A new worm that targets embedded devices started to spread during the holiday season. The Zollard worm, which targets various devices running on Linux, has brought to light the numerous security vulnerabilities Internet of Things (IoT) endpoints pose for corporate networks.
Researchers at Symantec discovered the worm just before Thanksgiving and said “it appears to be engineered to target the Internet of Things.” It works by leveraging a PHP vulnerability that was patched in May 2012, and attacks un-patched devices, such as Linux-based home routers, set-top boxes, security cameras and more. The worm generates IP addresses randomly, sends out HTTP POST requests and then spreads itself.
As Joerg Hirschmann, CTO of NCP, mentioned in a recent InformationSecurityBuzz article, “with more devices requiring secure communications between not just end users, but other devices, enterprises need to start preparing for every device to become a potential attack vector.”
The worm clearly presents a looming threat, especially considering it is built to attack IoT devices, such as those listed above, that are rarely, if ever, patched. Enterprises have a wide range of seemingly innocuous IoT devices connected to their corporate networks, including conference-room devices and printers, which can be single-purpose, but are built on a Linux platform with network connectivity that hackers can breach.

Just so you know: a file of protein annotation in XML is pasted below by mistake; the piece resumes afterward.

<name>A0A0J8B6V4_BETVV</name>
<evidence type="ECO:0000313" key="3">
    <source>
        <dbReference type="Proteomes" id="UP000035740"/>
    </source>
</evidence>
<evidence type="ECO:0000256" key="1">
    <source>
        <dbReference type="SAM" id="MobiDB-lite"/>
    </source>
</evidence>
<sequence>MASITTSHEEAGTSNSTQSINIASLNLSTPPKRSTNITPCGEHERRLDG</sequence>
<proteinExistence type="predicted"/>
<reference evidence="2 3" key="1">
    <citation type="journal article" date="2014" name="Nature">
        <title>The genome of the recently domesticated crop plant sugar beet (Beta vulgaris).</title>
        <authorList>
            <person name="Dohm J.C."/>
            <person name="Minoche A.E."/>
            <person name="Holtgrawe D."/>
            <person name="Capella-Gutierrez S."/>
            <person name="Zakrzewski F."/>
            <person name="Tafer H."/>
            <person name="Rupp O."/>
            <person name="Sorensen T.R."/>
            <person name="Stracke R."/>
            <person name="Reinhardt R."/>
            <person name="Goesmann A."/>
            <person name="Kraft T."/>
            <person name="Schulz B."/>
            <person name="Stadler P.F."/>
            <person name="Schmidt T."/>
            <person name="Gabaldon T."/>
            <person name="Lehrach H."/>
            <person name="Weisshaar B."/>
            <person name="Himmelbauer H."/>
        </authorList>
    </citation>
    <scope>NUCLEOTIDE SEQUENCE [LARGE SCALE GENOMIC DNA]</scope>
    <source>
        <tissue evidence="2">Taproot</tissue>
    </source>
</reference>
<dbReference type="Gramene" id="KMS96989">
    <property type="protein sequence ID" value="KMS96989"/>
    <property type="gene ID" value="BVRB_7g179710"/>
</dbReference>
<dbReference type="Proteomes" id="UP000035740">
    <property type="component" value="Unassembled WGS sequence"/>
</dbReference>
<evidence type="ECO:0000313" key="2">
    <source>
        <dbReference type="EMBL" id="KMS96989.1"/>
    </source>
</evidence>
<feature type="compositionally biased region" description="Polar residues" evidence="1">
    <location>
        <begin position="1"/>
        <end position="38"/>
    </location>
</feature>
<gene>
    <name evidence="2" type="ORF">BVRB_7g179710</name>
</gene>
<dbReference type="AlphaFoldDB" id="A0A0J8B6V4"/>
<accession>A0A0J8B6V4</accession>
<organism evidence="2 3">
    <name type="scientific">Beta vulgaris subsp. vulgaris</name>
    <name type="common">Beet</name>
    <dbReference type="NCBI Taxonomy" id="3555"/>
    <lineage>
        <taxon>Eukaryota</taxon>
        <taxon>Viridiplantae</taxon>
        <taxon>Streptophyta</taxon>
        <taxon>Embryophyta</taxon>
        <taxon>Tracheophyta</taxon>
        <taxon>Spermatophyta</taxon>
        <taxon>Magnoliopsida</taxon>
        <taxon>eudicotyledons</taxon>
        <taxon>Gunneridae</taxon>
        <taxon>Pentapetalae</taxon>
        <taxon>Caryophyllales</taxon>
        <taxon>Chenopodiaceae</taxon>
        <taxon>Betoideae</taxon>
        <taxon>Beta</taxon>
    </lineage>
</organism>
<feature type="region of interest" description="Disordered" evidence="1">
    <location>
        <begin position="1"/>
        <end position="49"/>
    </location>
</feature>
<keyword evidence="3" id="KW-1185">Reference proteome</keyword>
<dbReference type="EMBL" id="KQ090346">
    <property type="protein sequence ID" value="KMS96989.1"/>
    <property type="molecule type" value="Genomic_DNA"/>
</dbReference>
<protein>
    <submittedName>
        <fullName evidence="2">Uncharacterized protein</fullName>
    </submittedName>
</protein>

Spencer McIntyre, security researcher for SecureState, said “They’re small enough that a lot of administrators forget they’re there and forget to patch them, change default passwords, and things like that. But they’re running software that is well-known enough to contain vulnerabilities that can be leveraged by attackers.”
Enterprises can protect themselves by ensuring all of the devices accessing their network have up-to-date firmware and implement network security technologies, such as intrusion prevention systems (IPS), firewalls and VPNs, within an in-depth defense framework to minimize potential attack vectors. Although VPNs are commonly associated with securing communications with corporate networks and the Internet, they are often implemented on devices to safeguard machine-to-machine (M2M) communications and more innovative forms of connectivity. By leveraging a VPN, end devices communicate through a secure encrypted tunnel, which makes it much more difficult for an attacker to access an IoT device and breach a network.
With Gartner predicting that the number of IoT devices will rise exponentially over the next few years and top 26 billion by 2020, now is the ideal time for enterprises to improve the security of their networks.